What I also find interesting is that Onslaught still manages to be of interest enough to have warranted several collections. I'm not too proud to admit I just recently purchased the three volume collection just last month. So, obviously, I still find entertainment value in it.

  2. So bizarre. I never read this when it was released, and I don’t think I knew what it contained until I read G. Kendall’s review ten or whatever years ago. Like you said, the recap portion makes sense as something that Marvel might’ve published prior to the event beginning, or even as a backup feature in ONSLAUGHT: X-MEN or something like that. But to lay bare, for the entire fandom, that Marvel had completely screwed up the story they were trying to tell, is insane!

    1. I didn't even know it existed. I remember the Onslaught updates that were in the back of X-Men issues leading up to Onslaught. I might actually have to track this down.

  3. I had stopped reading X-Men way before this, so this is the first I'm learning about the Onslaught event. I'm super curious -- moving forward, did writers follow up on the story as it was actually printed, or did they course correct by referencing this recap/retcon instead?

    And just for the record, I agree. Printing an "Oopsie! We wrote the wrong story!" post-event apology is bizarre. It reminds me of that editor's note from Portacio's second Uncanny issue, explaining that the events of the previous issue didn't happen as they appeared. Never a good sign that editorial is at its most organized.

    -- Thom H.

    1. As far as I can remember the events of Onslaught were kind of just forgotten about by the time Operation: Zero Tolerance got rolling. Though, Onslaught has reappeared from time to time since. Most notably, Onslaught Reborn and Axis. It also appears that he's prepping for a comeback in Way of X.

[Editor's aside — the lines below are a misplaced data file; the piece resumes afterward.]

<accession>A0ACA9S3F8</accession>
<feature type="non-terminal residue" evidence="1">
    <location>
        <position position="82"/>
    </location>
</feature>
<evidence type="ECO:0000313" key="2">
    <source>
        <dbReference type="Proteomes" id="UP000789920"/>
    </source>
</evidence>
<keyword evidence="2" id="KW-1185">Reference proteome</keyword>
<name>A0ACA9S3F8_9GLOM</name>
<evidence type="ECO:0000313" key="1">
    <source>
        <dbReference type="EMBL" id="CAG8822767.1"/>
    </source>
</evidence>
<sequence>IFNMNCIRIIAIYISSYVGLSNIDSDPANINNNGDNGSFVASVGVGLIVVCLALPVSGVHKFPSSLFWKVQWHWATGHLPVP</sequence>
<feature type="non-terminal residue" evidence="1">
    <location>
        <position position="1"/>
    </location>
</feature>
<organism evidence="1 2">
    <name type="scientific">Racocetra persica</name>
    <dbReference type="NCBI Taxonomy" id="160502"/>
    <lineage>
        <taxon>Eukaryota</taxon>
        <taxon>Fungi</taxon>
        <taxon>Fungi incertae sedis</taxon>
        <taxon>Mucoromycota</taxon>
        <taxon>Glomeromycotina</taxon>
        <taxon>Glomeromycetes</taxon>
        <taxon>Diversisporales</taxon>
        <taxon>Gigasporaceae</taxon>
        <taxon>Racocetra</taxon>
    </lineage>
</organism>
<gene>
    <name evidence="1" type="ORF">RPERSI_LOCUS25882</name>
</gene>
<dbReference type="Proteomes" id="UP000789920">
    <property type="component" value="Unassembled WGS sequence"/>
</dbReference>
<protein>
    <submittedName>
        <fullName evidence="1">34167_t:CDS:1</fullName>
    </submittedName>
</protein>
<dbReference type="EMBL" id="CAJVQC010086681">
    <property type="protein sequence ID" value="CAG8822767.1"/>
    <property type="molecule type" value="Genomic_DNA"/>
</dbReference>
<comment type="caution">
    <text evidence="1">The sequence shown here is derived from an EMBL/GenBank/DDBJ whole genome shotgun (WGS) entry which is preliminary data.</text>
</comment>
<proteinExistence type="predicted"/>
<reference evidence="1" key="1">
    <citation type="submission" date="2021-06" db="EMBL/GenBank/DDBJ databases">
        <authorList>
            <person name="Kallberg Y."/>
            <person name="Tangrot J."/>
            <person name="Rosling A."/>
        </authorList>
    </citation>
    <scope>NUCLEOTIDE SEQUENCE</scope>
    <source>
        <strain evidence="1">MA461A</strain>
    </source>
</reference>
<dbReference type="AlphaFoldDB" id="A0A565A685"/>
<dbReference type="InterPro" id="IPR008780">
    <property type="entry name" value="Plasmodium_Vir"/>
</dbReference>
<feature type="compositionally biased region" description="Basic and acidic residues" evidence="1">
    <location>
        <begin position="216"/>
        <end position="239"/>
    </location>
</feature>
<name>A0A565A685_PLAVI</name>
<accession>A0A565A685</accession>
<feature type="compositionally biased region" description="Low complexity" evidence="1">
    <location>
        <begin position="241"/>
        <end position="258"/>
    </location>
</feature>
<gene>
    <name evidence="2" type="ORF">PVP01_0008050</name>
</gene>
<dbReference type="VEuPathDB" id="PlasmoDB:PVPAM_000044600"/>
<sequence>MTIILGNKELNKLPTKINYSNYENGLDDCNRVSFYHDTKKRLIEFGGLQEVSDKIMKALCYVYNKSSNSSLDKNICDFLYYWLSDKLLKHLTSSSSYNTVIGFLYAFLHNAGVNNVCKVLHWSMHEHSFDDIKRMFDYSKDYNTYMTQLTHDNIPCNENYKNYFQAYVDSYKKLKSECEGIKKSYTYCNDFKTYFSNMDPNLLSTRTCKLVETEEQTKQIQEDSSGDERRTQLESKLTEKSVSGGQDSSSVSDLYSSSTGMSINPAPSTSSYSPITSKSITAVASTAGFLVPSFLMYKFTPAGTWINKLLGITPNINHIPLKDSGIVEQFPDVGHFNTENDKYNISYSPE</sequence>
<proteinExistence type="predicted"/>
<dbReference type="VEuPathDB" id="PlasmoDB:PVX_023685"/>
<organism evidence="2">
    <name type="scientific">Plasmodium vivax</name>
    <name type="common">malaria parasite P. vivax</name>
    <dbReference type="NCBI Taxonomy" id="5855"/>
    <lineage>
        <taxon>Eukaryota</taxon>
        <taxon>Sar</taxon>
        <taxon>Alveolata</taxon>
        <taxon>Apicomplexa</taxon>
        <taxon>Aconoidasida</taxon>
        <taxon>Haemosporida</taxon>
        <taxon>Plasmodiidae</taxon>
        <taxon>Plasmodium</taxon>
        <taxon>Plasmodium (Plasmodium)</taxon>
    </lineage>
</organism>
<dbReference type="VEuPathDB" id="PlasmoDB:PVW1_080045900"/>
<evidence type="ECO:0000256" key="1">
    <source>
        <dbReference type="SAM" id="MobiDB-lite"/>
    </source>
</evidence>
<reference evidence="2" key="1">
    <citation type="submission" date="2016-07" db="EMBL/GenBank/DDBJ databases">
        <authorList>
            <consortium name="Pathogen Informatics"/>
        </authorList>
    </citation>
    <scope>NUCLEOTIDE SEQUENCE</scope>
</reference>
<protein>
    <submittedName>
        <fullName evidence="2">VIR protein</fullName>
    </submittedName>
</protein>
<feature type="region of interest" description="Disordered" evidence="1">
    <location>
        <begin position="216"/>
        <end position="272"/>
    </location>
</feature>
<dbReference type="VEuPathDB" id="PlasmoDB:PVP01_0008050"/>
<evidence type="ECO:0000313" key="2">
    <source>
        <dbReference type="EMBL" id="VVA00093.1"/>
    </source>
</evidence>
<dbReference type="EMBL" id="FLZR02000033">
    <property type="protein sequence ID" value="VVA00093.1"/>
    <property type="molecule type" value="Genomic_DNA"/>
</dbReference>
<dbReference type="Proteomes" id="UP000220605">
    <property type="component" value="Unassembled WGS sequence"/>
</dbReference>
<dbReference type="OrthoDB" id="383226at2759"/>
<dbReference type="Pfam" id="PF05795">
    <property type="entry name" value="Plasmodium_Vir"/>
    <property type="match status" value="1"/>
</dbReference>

4. I am actually flat out stunned that Onslaught had a reasonably coherent plot, given Lobdell's tendency to fake it. The question I have now the hell did we end up with the mess we got? I know the answer to that for 90s Marvel is usually "editorial" but I'd really like to know how (1) we got from A to B and (2) who thought releasing the original plot was a good idea? Did they think the end result was an IMPROVEMENT?

  5. It's so bizarre for Marvel to put out a special about the event they just did that boils down to "so, here's the better, more concise & tightly planned idea we originally had before we went with what you saw". It feels like it's more of a focused story and that seeing this special would be more likely to lead people to compare the end result, for good or ill. Just a strange decision. Also, as you said, nothing about the original plan needed to be changed if they still wanted it to kick off Heroes Reborn instead of just being an X-title story.

    "Magneto is specifically referred to as being Romany, not Jewish, in panels reprinted from X-Men Unlimited #2."

    I would LOVE it if someone who was at Marvel at this era would explain why there was this push in the 90s to erase/retcon Magneto's Judaism, because when it pops up (like here & in Unlimited) it always feels kinda... wrong. I'm not saying an explanation would make it better, but it would at least make it less opaque.

    1. The revelation of Magneto being a Jewish victim of the Holocaust was a huge bit in his rehabilitation arch by Claremont. Did they feel that in order to turn him back into a viable villain they'd have to get rid of the backstory that has Magneto the most prominent Jewish holocaust survivor in the comics? May be the media attention of the 1993 movie Schindler's List is what prompted the push. I don't know if it could have been a real or perceived issue with Hollywood, which seems to have been a huge priority for Marvel at this time.

  6. I remember finding this in a clearance box at some point in 1997 and must have read it but I can't remember anything about it! Maybe by that stage Onslaught was history and I didn't realise just how much hadn't made it into the final books.